We use several related constructs in talking about motivation.

We use the distinction between intrinsic and extrinsic motivation.  This theory suggests that situations over which we perceive that we have a greater amount of control are more motivating to us than situations in which an external agent has control.  Autonomy, therefore, has a powerful influence on motivation.

Achievement motivation posits that we are all motivated to learn and become competent, and that is a fundamental human motivator, not something we pursue as time and circumstance permit.  Achievement motivation suggests that the drive to learn is a prerequisite to other drives, as we would not survive without an impulse to acquire mastery over our environment.

The type of feedback we receive influences our motivation.  A particularly useful distinction is that between task-involved and ego-involved feedback.  Feedback focused on improving performance (task-involved) is more likely to increase performance.  Feedback that compares a performance to the performance of others (ego-involved) is more likely to induce a defensive reaction and to thereby detract from performance.  Once ego-involved feedback is introduced (e.g. a grade or other performance rating), the efficacy of task-involved feedback is greatly compromised.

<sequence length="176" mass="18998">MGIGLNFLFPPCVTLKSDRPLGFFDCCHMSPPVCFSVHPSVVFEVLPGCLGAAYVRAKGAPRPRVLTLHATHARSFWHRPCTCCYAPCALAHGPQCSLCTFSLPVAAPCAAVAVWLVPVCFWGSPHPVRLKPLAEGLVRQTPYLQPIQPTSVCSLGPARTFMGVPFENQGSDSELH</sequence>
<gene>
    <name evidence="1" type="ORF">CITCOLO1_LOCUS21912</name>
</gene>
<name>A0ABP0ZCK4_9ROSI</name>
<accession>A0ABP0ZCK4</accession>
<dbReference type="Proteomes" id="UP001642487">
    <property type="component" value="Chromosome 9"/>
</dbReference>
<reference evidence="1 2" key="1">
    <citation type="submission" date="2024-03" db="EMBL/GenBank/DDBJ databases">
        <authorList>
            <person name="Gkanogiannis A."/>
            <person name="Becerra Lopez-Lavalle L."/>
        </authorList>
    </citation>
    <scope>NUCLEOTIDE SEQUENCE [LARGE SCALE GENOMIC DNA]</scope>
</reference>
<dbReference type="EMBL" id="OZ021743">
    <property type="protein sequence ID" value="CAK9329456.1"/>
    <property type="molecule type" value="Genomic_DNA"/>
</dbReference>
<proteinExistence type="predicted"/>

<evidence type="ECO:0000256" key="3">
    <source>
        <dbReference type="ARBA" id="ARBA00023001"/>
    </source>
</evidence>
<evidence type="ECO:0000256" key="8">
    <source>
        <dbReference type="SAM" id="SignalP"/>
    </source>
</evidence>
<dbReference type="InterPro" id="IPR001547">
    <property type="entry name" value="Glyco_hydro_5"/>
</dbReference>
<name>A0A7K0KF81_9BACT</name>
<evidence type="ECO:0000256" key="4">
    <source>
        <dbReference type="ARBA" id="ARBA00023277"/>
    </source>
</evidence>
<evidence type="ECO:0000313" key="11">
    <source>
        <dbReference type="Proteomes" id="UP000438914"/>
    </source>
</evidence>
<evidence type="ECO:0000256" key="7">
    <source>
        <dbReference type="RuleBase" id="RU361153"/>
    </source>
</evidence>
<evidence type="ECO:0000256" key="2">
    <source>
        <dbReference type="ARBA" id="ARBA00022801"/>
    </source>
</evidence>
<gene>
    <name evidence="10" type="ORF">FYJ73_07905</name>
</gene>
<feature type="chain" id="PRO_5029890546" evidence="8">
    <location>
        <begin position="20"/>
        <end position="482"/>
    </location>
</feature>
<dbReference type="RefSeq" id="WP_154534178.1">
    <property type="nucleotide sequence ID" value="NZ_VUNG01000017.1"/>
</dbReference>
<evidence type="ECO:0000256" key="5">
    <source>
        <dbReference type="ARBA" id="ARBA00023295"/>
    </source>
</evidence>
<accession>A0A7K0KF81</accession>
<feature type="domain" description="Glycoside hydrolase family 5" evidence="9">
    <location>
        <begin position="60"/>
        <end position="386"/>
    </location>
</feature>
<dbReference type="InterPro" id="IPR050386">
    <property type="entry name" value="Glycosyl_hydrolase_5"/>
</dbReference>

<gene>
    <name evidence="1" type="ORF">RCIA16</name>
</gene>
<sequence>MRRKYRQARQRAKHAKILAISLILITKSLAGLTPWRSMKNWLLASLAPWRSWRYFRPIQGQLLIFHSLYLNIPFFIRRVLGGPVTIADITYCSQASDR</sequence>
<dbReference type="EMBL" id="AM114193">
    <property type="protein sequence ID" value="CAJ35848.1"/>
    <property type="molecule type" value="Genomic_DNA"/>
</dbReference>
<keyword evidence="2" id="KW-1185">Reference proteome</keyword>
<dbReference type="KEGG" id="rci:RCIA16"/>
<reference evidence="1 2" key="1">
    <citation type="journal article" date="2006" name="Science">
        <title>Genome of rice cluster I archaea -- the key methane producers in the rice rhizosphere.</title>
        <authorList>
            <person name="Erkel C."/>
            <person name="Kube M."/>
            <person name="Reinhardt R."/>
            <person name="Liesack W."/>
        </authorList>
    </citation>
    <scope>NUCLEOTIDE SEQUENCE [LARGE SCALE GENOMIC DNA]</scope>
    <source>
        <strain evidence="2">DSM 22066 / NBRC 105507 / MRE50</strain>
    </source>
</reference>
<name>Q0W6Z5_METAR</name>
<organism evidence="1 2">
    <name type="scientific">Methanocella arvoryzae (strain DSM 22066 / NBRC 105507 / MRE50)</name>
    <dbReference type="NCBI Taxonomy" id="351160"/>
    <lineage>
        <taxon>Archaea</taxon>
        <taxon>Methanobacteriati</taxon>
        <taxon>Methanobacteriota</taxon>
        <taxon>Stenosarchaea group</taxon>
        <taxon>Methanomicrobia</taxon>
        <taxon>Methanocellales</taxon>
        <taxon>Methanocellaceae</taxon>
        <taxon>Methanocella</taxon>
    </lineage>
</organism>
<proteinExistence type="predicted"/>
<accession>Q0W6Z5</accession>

The role of the coach is to support the educational leader’s goal-setting at different scales and in different ways.  Examples might include:

  • Goals for the school improvement plan
  • Goals for a particular program, intervention, or new instructional practice
  • Goals for the creation of a leadership team or data team
  • Goals for the first 90 days of a principal’s tenure(also called entry planning)
  • Goals for a particular meeting or difficult conversation